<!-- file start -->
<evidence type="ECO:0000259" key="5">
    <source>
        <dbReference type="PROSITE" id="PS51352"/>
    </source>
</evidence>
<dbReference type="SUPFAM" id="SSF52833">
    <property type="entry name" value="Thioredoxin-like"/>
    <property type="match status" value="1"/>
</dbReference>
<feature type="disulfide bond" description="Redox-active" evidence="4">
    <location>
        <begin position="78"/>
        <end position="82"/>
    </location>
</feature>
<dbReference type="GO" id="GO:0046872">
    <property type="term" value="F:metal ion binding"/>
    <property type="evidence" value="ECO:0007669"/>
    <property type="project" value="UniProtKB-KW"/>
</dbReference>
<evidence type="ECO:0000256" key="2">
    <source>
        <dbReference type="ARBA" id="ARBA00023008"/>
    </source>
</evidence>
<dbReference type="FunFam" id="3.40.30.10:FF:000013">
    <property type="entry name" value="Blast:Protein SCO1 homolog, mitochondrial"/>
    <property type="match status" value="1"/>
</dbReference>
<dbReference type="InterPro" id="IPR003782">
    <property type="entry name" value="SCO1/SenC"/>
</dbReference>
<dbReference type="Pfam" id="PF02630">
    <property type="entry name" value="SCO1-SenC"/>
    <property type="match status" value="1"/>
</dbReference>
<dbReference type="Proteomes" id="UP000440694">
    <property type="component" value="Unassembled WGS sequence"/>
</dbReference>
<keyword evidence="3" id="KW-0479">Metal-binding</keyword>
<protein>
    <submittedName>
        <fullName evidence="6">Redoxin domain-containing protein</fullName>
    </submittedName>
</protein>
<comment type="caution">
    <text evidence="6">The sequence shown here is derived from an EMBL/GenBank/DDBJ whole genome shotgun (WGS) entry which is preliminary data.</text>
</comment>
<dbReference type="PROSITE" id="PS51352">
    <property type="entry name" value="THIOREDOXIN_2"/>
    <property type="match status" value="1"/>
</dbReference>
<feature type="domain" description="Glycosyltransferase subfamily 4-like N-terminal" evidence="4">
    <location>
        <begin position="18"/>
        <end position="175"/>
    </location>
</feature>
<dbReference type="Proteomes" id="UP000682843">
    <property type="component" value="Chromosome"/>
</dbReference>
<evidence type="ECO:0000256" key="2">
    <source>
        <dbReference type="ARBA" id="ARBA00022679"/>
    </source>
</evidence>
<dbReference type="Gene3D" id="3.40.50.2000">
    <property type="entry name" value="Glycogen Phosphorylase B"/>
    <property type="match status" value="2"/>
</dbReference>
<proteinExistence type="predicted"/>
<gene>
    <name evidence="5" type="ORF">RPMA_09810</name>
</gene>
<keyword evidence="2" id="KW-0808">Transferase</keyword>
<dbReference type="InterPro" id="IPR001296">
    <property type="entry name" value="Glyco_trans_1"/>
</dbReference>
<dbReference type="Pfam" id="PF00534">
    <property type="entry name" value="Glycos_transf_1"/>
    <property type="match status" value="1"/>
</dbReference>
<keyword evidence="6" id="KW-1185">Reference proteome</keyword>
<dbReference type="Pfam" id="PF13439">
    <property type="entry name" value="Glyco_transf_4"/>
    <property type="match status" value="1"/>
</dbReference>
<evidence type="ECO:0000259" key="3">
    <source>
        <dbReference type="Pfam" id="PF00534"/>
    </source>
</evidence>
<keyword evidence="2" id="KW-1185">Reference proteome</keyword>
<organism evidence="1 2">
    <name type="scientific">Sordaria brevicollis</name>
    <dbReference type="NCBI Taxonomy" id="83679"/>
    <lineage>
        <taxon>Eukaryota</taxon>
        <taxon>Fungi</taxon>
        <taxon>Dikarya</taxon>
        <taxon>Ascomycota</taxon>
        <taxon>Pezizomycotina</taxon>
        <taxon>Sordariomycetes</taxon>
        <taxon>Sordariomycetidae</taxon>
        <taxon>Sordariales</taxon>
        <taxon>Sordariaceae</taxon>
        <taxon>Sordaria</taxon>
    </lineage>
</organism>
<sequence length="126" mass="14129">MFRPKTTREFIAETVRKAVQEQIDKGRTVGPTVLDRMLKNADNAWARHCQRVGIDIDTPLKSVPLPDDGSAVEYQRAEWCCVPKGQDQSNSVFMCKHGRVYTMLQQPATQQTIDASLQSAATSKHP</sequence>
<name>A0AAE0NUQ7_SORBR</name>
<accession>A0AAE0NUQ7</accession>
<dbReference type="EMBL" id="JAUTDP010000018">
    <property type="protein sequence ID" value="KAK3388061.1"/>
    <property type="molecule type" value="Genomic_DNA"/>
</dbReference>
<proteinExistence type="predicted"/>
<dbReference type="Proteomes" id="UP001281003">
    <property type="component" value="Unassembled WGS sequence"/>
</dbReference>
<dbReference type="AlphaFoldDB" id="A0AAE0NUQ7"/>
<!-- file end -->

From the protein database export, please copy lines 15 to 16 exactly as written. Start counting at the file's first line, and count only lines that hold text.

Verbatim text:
</feature>
<dbReference type="GO" id="GO:0046872">